Sinthia, the Devil's Doll/Review

From The Grindhouse Cinema Database

< Sinthia, the Devil's Doll

Meet Synthia Kyle. She had the Daddy Darling complex, killed her parents in bed, then burned down the house, leading to be locked up at the age of 12. Since this is the movies, there seemed to be another chance for her as she goes under review "8 years later" and is told to think once again on her nightmares that have been plaguing her. This leads up to plenty of psychedelic freaking out, topless women, and seeing a bunch of painted up people all parading around Herb Robins as Lucifer. By using the Dreamstate setting, this lets the dream/Psychoanalysis go thought many different and confusing moments involving Lenny the Daddy-o Artist, some Occult characters including a Tarot Card reader, The Thrill Killers star Gary Kent as that brief moment of regular lust for Synthia who sometimes gives off that "What led me to this?!!!" look, and a moment where Synthia learns to to "love herself" at the end of the dream; Cue release, then meeting up with her fiance which happens to look like her father.

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As Synthia, Shula Roan is far into the over-acting in many scenes, showing that she wanted to be in the films but not having enough character to really do something fully memorable. According to the interview in the book Incredibly Strange Films, her name was Bonnie Allison, who wanted to be in films and was given the fake name treatment for this Adult-edged film. This was not the only fake name on display, as Steckler wound up calling himself Sven Christian for this film and Peter Balakoff (Sometimes also known as Ted Roter) is turned into Boris Balocoff here - A great story about the making of the film that he did cared about is on Page 44 of Re/Search's classic book. The film, copyrighted in 1969, went into release long after it's completion for some reason, but it looked like that it was a bit of a curiosity for a short while, in an era when Psych Out film making was in it's final days.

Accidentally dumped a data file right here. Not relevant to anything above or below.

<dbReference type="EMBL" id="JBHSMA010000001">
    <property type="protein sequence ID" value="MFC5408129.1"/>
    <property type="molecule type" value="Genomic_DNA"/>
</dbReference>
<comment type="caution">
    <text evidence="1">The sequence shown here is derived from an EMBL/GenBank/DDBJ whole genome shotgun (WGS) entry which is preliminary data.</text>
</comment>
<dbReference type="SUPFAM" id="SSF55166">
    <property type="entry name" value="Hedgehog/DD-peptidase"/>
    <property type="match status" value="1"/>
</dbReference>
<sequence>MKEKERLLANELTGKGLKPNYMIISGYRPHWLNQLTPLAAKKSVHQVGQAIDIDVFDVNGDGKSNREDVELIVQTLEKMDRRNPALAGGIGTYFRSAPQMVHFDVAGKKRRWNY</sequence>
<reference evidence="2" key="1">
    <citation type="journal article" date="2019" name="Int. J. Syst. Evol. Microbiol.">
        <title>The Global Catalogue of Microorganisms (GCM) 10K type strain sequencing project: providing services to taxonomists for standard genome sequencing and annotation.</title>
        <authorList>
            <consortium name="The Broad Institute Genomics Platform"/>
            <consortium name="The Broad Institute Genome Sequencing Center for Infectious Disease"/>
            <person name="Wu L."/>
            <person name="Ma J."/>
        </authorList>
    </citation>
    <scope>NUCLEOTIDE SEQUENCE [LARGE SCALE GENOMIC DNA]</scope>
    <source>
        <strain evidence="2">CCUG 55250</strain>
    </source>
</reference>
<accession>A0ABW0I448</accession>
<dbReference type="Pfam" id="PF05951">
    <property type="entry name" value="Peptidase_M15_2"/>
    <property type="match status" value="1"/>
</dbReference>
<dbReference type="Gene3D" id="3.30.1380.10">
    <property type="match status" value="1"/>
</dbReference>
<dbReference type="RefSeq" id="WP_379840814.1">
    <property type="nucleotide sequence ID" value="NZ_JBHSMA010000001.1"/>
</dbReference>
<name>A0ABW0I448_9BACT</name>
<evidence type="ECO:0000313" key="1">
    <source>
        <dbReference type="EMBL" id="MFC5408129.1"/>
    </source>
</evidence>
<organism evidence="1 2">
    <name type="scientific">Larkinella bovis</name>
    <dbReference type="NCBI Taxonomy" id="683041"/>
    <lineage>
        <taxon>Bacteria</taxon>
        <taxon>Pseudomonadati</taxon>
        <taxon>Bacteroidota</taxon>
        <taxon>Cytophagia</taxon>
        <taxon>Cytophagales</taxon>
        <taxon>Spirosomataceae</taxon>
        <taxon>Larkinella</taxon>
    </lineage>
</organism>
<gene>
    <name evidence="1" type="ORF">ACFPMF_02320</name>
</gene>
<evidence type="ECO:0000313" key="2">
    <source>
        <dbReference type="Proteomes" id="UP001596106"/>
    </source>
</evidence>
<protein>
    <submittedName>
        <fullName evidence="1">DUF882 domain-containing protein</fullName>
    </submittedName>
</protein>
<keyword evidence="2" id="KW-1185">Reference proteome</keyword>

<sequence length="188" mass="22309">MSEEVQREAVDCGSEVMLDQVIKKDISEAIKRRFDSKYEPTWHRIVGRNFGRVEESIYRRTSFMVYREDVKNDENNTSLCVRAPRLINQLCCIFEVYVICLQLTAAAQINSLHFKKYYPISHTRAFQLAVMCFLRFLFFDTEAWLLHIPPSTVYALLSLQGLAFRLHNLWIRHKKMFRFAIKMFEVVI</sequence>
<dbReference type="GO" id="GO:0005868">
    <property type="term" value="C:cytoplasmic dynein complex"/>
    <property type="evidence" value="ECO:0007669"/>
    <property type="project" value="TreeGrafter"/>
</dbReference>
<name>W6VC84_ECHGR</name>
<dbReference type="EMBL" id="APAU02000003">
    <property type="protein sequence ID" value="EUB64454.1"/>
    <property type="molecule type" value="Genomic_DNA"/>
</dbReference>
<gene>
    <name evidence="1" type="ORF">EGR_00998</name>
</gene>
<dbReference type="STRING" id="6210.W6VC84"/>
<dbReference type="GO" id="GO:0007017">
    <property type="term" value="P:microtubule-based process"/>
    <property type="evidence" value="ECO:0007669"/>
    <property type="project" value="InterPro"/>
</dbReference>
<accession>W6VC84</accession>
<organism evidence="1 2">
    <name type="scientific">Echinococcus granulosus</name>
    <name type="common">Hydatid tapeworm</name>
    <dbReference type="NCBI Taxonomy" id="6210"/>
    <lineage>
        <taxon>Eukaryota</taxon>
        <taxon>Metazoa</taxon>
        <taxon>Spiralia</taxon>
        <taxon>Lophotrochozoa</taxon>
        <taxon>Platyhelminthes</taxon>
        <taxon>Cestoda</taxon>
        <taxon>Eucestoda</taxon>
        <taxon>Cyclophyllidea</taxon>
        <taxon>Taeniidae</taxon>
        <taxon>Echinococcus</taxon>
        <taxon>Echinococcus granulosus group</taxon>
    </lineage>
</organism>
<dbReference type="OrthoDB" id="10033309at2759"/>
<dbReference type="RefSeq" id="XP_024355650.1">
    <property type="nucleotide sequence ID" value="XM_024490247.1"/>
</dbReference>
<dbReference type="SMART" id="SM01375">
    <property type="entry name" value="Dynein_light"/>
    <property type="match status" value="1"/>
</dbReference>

This was a turning point for Ray Dennis Steckler, normally known for fun flicks like Rat Phink a Boo Boo and Wild Guitar or Grindhouse legends like The Incredibly Strange Creatures Who Stopped Living and Became Mixed Up Zombies and The Thrill Killers as this is (I think) the very first film he made that pointed to more Adult fare and having a more serious tone to his work. Noticing a more "Artistic" tone in the film world, one could say that at least Steckler gave the Cinematic Freak Out a shot, and this film does have some interesting moments that would help complete any fan of 60's film history, as he does come up with some good shots that would bring to mind the Dream scene in ISC which is a highlight in his career, but this is something that's hard to really recommend to those new to his work. It would have been great, but due to the low budget and the obvious inexperience of some of the players, this results in something that can be called just unique and interesting to suggest to those looking for attempts at Adult Arthouse films in an era filled with them.

Reviewed by Screen13

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